I promised a minipost on Nakayama when I talked about Flattening Stratifications, and I’ve got a moment now, so I’ll do it quickly. This post is all commutative algebra. So we’ll quickly state Nakyama:

Nakayama’s Lemma: Let $I$ be an ideal contained in the Jacobson radical of a ring $R$ and let $M$ be a finitely generated $R$-module. Then if $IM=M$ we have $M=0$ and if $m_1,\ldots,m_n\in M$ have images in $M/IM$ which generate it as an $R$-module, then $m_1,\ldots,m_n$ generate $M$ as an $R$-module.

First up, the Jacobson radical is just the intersection of all the maximal ideals of a ring. So, for instance, in $k[x]$, the Jacobson radical is zero. Also, this says that we really want to work over a local ring, so for geometry, we want to work at a point and use Nakayama there.

We’ll prove it as a corollary of the following:

Cayley-Hamilton Theorem: Let $M$ be a finitely generated $R$-module, and let $I$ be an ideal of $R$. Let $\phi$ be an endomorphism with $\phi(M)\subset IM$. Then $\phi$ satisfies an equation of the form $\phi^n+a_1\phi^{n-1}+\ldots+a_n=0$ where the $a_i$ are in $I$.

Proof: Let $x_1,\ldots,x_n$ be generators of $M$. Then each $\phi(x_i)\in IM$, so we have $\phi(x_i)=\sum_{j=1}^n a_{ij}x_j$ for $1\leq i\leq n$ and $a_{ij}\in I$. That is, we have $\sum_{j=1}^n (\delta_{ij}\phi-a_{ij})x_i=0$. By multiplying on the left by the adjoint matrix of $\delta_{ij}\phi-a_{ij}$, we get that the determinant of $\delta_{ij}\phi-a_{ij}$ annihilates each $x_i$, and so is zero. Expanding the determinant, we get the desired equation. QED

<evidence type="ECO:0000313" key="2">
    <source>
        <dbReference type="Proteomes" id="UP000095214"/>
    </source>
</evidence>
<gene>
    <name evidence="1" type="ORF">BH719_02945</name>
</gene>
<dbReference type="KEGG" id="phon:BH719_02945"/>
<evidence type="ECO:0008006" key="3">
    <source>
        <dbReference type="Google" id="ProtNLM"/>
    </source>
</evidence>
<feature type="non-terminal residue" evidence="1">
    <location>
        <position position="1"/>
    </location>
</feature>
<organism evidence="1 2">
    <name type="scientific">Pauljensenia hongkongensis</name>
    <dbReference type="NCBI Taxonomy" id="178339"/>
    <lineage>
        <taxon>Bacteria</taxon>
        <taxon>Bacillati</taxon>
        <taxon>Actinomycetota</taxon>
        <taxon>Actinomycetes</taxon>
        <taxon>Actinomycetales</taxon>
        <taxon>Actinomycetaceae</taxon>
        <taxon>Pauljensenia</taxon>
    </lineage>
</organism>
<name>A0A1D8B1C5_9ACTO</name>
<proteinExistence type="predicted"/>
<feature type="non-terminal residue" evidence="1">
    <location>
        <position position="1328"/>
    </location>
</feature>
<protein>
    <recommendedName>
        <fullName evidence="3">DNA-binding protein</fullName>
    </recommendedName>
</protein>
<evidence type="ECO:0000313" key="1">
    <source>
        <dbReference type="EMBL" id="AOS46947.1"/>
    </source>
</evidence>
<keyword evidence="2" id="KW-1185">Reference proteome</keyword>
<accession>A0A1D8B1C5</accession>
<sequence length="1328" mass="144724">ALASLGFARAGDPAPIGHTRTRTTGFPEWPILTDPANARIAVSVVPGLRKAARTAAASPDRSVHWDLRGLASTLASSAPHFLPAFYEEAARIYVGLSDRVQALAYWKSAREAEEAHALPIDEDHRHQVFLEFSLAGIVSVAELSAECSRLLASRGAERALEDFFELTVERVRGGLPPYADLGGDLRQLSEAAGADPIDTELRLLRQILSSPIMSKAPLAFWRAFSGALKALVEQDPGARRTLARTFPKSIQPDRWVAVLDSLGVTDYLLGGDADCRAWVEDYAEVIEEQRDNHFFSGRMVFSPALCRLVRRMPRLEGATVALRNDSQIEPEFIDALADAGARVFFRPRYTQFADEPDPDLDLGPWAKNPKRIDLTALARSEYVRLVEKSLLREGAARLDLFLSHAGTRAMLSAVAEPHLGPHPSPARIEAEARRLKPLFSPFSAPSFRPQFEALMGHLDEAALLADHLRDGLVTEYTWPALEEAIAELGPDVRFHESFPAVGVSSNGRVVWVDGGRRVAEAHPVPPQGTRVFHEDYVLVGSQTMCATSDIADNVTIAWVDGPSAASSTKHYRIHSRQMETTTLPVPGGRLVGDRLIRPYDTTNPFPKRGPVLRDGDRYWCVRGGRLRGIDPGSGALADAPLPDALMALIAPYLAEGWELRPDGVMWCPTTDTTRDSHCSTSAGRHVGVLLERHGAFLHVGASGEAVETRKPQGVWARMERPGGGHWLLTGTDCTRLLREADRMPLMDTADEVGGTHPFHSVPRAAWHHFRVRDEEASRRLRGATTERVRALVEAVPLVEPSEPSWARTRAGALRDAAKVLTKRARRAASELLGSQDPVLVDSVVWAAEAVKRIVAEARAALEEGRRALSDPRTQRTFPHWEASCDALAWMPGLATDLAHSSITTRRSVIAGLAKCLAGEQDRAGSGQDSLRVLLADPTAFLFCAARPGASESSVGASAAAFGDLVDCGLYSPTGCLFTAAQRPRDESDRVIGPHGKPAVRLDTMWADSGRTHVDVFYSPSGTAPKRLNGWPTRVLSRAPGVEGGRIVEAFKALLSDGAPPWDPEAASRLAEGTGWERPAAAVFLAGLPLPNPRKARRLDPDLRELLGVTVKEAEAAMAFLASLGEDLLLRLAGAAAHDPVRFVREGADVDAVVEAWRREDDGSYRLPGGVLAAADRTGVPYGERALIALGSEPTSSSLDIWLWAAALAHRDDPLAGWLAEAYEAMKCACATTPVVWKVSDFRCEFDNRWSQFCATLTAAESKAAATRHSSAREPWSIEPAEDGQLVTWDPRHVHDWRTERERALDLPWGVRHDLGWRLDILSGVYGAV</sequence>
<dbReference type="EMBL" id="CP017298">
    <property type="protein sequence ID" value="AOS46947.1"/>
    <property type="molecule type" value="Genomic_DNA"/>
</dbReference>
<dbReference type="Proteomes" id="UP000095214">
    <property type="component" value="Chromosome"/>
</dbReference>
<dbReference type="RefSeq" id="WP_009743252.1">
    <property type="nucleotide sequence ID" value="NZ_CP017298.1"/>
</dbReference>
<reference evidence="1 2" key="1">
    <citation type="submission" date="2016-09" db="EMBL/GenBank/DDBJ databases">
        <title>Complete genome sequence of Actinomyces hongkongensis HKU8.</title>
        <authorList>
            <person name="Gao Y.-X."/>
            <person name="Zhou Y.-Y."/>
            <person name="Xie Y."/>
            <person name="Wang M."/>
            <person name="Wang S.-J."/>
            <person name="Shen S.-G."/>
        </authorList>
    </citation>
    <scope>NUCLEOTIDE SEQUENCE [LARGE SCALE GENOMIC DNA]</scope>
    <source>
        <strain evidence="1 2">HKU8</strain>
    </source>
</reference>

The first corollary of Cayley-Hamilton is that if $M$ is a finitely generated $R$-module and $I$ is an ideal with $IM=M$, we have $x\equiv 1\mod I$ such that $xM=0$, by taking $\phi$ to be the identity and $x=1+a_1+\ldots+a_n$.

Now we prove Nakayama.

1. We apply the corollary above to get $r\in I$ with $(1-r)M=0$. Since $r$ is in every maximal ideal, $1-r$ is in none of them, so it’s a unit. Thus $M=0$.
2. Now let $N=M/(\sum_i Rm_i)$. We have $N/IN=M/(IM+\sum_iRm_i)=M/M=0$. So $IN=N$. Now the first part says that $N=0$, so $M=\sum_i Rm_i$, and so $M$ is generated by the $m_i$.

That’s it. Nakayama has a nice short proof. Now, here’s a corollary. We define the annihilator of a modules to be $\{r\in R|rM=0\}=\mathrm{ann}(M)$. Now if $M$ and $N$ are two finitely generated modules over $R$, and $M\otimes_R N=0$ then $\mathrm{ann}(M)+\mathrm{ann}(N)=R$. Now, if $R$ is local, this reduces to $M$ or $N$ being zero in the first place.

First, we reduce to the case of a local ring, because if the sum of the annihilators wasn’t $R$, we localize at a prime containing both annihilators, and apply the local result to get a contradiction. Now, we assume that $M$ is nonzero and $P$ is the unique maximal ideal of $R$. Nakayama says that $M/PM\neq 0$ Since this is a $R/P$ vector space, it projects to $R/P$, so there is a surjection $M\to R/P$. Thus $0=M\otimes N$ surjects to $R/P\otimes N=N/PN$. By Nakayama, we have $N=0$.

So this should hint that Nakayama is helpful in general, and especially when dealing with tensor products and flatness, as we have recently. It’s a great tool, and we’ll probably be using it in the future a bit as well.